Financial Insights

Just Another Ride on the Roller Coaster

It was a breathtakingly volatile week in the equity market, even more remarkably so for the paucity of reasons for the wild fluctuations.  A host of explanations were given, yet none were satisfying.  In fact, stocks have demonstrated such outsized volatility surprisingly often in the past.  For the most part, it is primarily noise.  That’s why huge drops can be followed by dramatic rallies.  Since the downdrafts can’t be anticipated, the key is taking advantage of them after they occur.  This means using bonds or cash, if available, to buy, or swapping into securities that fell excessively, even though the natural inclination of most investors is to sell to get out of the way.  As Warren Buffett said, “be fearful when others are greedy and be greedy only when others are fearful.”

Lots of reasons have been given for a slide in stock prices:

Why are stocks so volatile?

Investors need to recall they own a piece of the U.S. economy when they own stocks and their investment holdings will recover, even if the economy does lapse into recession.  Recessions and stock market declines are normal, but are difficult to anticipate.  So, investors must be prepared psychologically to live with such events.  It helps to understand that most stocks are not lottery tickets that are at risk of becoming worthless.  So they need to think like company owners and invest for the long term.  Their holdings may fall in value in the short term, but in the longer term, their investments will grow with the economy.  It is that growth that provides cash flows in retirement.  Pulling out of the stock market to avoid volatility and to be safe also prevents those investors from participating in the growth of the economy or their portfolios from recovering after downdrafts.  It may be difficult psychologically, but it is almost always time to buy when the market suffers a serious downdraft.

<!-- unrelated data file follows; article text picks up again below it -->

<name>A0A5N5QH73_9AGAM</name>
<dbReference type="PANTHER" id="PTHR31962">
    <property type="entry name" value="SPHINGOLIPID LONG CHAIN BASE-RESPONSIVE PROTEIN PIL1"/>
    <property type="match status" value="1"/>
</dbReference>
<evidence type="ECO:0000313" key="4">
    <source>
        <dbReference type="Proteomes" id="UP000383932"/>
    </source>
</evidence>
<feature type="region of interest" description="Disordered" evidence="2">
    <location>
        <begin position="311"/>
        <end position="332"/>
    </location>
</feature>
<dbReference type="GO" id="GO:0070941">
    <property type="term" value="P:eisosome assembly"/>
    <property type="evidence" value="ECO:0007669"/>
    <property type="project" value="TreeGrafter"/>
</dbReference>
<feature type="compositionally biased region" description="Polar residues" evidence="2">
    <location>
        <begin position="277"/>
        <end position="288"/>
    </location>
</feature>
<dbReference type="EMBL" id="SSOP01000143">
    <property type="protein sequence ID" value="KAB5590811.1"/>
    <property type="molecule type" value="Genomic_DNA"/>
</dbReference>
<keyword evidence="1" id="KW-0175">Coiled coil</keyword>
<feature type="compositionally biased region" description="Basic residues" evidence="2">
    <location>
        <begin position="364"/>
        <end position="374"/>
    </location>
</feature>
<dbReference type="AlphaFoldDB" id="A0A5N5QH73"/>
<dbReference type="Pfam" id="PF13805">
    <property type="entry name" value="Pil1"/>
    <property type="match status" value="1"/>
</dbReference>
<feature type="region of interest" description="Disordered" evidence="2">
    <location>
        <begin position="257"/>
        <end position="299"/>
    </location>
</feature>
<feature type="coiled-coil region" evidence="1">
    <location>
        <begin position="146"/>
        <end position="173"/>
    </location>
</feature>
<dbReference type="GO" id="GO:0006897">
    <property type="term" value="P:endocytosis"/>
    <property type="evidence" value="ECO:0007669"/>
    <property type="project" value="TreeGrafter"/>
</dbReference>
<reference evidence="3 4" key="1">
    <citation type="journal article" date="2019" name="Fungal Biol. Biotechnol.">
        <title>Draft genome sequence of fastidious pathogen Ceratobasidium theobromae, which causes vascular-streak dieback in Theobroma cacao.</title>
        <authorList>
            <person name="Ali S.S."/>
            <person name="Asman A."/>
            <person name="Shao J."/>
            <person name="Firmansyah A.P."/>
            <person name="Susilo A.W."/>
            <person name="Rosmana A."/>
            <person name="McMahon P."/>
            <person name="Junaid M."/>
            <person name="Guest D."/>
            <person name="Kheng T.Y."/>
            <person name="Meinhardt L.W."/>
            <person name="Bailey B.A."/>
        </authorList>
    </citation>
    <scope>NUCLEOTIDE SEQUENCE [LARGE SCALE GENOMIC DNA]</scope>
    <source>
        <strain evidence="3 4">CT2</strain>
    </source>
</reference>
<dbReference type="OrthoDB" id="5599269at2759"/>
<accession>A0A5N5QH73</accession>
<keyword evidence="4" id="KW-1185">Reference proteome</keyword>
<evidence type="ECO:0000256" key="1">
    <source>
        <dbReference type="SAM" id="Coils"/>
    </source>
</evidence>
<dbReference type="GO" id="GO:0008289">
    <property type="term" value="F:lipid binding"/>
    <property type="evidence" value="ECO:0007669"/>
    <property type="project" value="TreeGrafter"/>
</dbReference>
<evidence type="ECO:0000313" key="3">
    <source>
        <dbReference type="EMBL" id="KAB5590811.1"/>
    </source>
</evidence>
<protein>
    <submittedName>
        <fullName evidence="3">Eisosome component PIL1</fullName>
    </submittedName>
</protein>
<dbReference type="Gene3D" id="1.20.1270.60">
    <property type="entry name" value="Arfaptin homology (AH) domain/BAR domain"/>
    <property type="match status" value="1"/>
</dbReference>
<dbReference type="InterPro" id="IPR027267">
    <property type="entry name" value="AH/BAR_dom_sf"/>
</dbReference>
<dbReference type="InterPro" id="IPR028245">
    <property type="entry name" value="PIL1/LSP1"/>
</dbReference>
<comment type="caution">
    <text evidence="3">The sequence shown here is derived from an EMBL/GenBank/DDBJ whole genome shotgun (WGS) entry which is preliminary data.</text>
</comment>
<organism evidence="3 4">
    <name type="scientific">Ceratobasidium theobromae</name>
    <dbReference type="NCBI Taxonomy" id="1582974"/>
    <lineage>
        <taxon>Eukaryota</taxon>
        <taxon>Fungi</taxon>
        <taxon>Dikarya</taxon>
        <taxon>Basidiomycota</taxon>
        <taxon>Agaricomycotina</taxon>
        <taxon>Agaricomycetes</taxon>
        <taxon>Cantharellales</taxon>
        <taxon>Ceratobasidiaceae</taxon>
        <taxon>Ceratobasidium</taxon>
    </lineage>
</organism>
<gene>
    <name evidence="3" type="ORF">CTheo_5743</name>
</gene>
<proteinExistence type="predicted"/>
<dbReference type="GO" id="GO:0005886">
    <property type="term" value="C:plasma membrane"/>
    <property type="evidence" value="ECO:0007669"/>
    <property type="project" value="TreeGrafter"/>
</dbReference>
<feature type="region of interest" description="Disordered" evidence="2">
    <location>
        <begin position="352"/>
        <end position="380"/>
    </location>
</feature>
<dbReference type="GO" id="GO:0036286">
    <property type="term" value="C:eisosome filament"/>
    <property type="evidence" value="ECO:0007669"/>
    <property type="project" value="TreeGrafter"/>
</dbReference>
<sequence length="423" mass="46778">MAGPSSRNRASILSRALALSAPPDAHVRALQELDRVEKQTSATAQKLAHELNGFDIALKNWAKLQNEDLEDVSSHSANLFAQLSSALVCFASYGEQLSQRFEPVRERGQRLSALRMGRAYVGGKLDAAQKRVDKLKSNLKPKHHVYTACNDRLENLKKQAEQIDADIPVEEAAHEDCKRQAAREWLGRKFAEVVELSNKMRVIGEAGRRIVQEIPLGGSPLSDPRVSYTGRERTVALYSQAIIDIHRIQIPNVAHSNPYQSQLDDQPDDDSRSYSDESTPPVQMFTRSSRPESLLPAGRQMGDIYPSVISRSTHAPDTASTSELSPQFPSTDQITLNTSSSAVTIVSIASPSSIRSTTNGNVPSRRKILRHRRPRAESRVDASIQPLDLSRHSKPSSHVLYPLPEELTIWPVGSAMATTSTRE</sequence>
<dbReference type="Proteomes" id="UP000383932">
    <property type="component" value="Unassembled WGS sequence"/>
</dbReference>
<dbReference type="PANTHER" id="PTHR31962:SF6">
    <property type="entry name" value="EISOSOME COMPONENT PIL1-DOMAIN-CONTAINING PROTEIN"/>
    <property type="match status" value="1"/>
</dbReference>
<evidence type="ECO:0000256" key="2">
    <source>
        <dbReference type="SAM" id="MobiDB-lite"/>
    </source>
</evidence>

The foregoing content reflects the opinions of Advisors Capital Management, LLC and is subject to change at any time without notice. Content provided herein is for informational purposes only and should not be used or construed as investment advice or a recommendation regarding the purchase or sale of any security. There is no guarantee that the statements, opinions or forecasts provided herein will prove to be correct. Past performance may not be indicative of future results. Indices are not available for direct investment. Any investor who attempts to mimic the performance of an index would incur fees and expenses which would reduce returns. Securities investing involves risk, including the potential for loss of principal. There is no assurance that any investment plan or strategy will be successful.

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